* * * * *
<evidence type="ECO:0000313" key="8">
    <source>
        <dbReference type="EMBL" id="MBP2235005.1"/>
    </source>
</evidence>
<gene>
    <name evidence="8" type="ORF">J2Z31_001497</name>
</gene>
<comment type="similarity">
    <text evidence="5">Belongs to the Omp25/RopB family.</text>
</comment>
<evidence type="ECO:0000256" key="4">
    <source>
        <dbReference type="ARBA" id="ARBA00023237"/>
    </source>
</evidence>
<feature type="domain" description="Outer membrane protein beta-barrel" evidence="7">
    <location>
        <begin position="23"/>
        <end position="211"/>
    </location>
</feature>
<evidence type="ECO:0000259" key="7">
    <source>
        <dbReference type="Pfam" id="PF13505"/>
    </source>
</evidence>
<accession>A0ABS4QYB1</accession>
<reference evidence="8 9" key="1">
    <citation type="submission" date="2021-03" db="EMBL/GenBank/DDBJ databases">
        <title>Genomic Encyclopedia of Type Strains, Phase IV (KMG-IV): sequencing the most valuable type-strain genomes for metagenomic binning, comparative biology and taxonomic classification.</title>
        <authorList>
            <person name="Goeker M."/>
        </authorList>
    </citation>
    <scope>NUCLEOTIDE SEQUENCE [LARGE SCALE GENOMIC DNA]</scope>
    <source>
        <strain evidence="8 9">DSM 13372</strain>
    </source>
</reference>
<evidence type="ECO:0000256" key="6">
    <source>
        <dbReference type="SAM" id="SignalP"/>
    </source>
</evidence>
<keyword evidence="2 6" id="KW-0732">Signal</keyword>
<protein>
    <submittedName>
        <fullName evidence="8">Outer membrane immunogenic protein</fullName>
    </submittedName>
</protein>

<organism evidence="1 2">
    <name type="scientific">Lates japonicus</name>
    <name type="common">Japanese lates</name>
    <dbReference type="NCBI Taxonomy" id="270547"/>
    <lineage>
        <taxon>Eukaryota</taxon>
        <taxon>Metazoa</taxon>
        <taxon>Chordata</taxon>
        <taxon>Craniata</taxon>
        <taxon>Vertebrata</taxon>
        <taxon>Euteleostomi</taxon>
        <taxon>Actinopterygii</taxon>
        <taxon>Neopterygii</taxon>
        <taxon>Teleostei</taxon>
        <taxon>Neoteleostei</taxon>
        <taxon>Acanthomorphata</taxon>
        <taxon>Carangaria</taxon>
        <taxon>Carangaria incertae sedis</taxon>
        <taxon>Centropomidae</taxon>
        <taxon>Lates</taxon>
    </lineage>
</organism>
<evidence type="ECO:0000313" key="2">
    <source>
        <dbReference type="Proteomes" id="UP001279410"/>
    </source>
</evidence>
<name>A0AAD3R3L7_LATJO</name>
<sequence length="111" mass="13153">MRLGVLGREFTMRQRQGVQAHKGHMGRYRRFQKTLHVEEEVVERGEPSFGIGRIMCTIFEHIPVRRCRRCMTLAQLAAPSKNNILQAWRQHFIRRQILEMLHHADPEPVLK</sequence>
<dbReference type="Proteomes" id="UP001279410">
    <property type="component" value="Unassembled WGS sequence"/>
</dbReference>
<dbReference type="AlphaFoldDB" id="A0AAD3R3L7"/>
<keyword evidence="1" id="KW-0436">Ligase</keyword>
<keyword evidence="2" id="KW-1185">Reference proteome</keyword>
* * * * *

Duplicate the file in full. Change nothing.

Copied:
<evidence type="ECO:0000313" key="8">
    <source>
        <dbReference type="EMBL" id="MBP2235005.1"/>
    </source>
</evidence>
<gene>
    <name evidence="8" type="ORF">J2Z31_001497</name>
</gene>
<comment type="similarity">
    <text evidence="5">Belongs to the Omp25/RopB family.</text>
</comment>
<evidence type="ECO:0000256" key="4">
    <source>
        <dbReference type="ARBA" id="ARBA00023237"/>
    </source>
</evidence>
<feature type="domain" description="Outer membrane protein beta-barrel" evidence="7">
    <location>
        <begin position="23"/>
        <end position="211"/>
    </location>
</feature>
<evidence type="ECO:0000259" key="7">
    <source>
        <dbReference type="Pfam" id="PF13505"/>
    </source>
</evidence>
<accession>A0ABS4QYB1</accession>
<reference evidence="8 9" key="1">
    <citation type="submission" date="2021-03" db="EMBL/GenBank/DDBJ databases">
        <title>Genomic Encyclopedia of Type Strains, Phase IV (KMG-IV): sequencing the most valuable type-strain genomes for metagenomic binning, comparative biology and taxonomic classification.</title>
        <authorList>
            <person name="Goeker M."/>
        </authorList>
    </citation>
    <scope>NUCLEOTIDE SEQUENCE [LARGE SCALE GENOMIC DNA]</scope>
    <source>
        <strain evidence="8 9">DSM 13372</strain>
    </source>
</reference>
<evidence type="ECO:0000256" key="6">
    <source>
        <dbReference type="SAM" id="SignalP"/>
    </source>
</evidence>
<keyword evidence="2 6" id="KW-0732">Signal</keyword>
<protein>
    <submittedName>
        <fullName evidence="8">Outer membrane immunogenic protein</fullName>
    </submittedName>
</protein>

<organism evidence="1 2">
    <name type="scientific">Lates japonicus</name>
    <name type="common">Japanese lates</name>
    <dbReference type="NCBI Taxonomy" id="270547"/>
    <lineage>
        <taxon>Eukaryota</taxon>
        <taxon>Metazoa</taxon>
        <taxon>Chordata</taxon>
        <taxon>Craniata</taxon>
        <taxon>Vertebrata</taxon>
        <taxon>Euteleostomi</taxon>
        <taxon>Actinopterygii</taxon>
        <taxon>Neopterygii</taxon>
        <taxon>Teleostei</taxon>
        <taxon>Neoteleostei</taxon>
        <taxon>Acanthomorphata</taxon>
        <taxon>Carangaria</taxon>
        <taxon>Carangaria incertae sedis</taxon>
        <taxon>Centropomidae</taxon>
        <taxon>Lates</taxon>
    </lineage>
</organism>
<evidence type="ECO:0000313" key="2">
    <source>
        <dbReference type="Proteomes" id="UP001279410"/>
    </source>
</evidence>
<name>A0AAD3R3L7_LATJO</name>
<sequence length="111" mass="13153">MRLGVLGREFTMRQRQGVQAHKGHMGRYRRFQKTLHVEEEVVERGEPSFGIGRIMCTIFEHIPVRRCRRCMTLAQLAAPSKNNILQAWRQHFIRRQILEMLHHADPEPVLK</sequence>
<dbReference type="Proteomes" id="UP001279410">
    <property type="component" value="Unassembled WGS sequence"/>
</dbReference>
<dbReference type="AlphaFoldDB" id="A0AAD3R3L7"/>
<keyword evidence="1" id="KW-0436">Ligase</keyword>
<keyword evidence="2" id="KW-1185">Reference proteome</keyword>